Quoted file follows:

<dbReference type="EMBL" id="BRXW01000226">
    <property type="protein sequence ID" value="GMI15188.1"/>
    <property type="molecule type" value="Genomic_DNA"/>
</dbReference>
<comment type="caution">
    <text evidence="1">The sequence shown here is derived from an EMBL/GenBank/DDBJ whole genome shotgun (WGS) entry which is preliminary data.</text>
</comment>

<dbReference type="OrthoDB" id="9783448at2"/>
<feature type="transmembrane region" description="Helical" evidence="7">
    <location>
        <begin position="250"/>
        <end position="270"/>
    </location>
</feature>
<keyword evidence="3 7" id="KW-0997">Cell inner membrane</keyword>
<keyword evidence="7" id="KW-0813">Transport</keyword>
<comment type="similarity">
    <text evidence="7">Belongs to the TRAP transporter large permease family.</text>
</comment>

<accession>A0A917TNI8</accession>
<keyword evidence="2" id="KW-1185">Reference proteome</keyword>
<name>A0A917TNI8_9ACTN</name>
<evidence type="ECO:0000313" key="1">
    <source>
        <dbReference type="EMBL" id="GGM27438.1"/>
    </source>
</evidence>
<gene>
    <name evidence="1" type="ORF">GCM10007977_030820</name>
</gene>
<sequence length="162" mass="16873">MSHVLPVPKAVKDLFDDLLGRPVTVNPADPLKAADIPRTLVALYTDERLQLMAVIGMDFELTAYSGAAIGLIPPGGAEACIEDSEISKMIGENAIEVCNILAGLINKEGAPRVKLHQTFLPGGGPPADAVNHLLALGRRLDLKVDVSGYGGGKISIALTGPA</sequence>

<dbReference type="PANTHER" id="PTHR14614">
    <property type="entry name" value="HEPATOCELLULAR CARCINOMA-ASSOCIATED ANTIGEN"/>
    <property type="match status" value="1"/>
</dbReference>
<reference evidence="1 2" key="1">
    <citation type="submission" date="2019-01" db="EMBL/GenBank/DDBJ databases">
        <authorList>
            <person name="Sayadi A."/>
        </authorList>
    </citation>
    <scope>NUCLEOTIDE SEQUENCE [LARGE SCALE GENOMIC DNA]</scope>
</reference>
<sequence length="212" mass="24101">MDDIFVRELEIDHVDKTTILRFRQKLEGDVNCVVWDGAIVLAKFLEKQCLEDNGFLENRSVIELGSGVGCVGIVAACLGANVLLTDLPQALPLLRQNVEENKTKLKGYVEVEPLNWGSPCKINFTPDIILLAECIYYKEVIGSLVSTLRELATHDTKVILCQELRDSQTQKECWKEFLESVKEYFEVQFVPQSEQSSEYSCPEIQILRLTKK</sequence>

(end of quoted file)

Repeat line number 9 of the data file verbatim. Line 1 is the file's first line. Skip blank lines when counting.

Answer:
<feature type="transmembrane region" description="Helical" evidence="7">